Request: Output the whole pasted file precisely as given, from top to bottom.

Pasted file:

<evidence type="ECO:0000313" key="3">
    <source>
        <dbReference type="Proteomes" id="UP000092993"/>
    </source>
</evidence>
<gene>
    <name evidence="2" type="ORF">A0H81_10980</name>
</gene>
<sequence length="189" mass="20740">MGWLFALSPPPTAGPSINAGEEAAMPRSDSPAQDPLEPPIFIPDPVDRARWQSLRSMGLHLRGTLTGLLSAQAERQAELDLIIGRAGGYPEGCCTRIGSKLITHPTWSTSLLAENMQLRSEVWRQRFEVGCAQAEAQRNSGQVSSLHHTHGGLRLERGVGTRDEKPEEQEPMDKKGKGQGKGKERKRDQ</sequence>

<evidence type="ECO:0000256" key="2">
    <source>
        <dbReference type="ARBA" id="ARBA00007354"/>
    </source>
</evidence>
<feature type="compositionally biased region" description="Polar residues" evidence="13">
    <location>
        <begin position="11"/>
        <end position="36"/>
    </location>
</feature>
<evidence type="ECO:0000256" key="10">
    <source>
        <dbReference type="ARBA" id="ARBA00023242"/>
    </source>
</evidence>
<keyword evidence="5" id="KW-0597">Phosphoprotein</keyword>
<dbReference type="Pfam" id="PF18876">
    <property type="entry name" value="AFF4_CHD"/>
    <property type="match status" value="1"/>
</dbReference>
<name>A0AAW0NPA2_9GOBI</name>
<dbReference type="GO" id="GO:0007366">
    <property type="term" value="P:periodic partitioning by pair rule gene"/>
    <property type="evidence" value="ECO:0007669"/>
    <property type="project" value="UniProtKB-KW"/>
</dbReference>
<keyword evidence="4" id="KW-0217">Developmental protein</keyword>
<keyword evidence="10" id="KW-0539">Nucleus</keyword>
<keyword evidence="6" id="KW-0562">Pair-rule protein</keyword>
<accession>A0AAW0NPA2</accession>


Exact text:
<evidence type="ECO:0000313" key="3">
    <source>
        <dbReference type="Proteomes" id="UP000092993"/>
    </source>
</evidence>
<gene>
    <name evidence="2" type="ORF">A0H81_10980</name>
</gene>
<sequence length="189" mass="20740">MGWLFALSPPPTAGPSINAGEEAAMPRSDSPAQDPLEPPIFIPDPVDRARWQSLRSMGLHLRGTLTGLLSAQAERQAELDLIIGRAGGYPEGCCTRIGSKLITHPTWSTSLLAENMQLRSEVWRQRFEVGCAQAEAQRNSGQVSSLHHTHGGLRLERGVGTRDEKPEEQEPMDKKGKGQGKGKERKRDQ</sequence>

<evidence type="ECO:0000256" key="2">
    <source>
        <dbReference type="ARBA" id="ARBA00007354"/>
    </source>
</evidence>
<feature type="compositionally biased region" description="Polar residues" evidence="13">
    <location>
        <begin position="11"/>
        <end position="36"/>
    </location>
</feature>
<evidence type="ECO:0000256" key="10">
    <source>
        <dbReference type="ARBA" id="ARBA00023242"/>
    </source>
</evidence>
<keyword evidence="5" id="KW-0597">Phosphoprotein</keyword>
<dbReference type="Pfam" id="PF18876">
    <property type="entry name" value="AFF4_CHD"/>
    <property type="match status" value="1"/>
</dbReference>
<name>A0AAW0NPA2_9GOBI</name>
<dbReference type="GO" id="GO:0007366">
    <property type="term" value="P:periodic partitioning by pair rule gene"/>
    <property type="evidence" value="ECO:0007669"/>
    <property type="project" value="UniProtKB-KW"/>
</dbReference>
<keyword evidence="4" id="KW-0217">Developmental protein</keyword>
<keyword evidence="10" id="KW-0539">Nucleus</keyword>
<keyword evidence="6" id="KW-0562">Pair-rule protein</keyword>
<accession>A0AAW0NPA2</accession>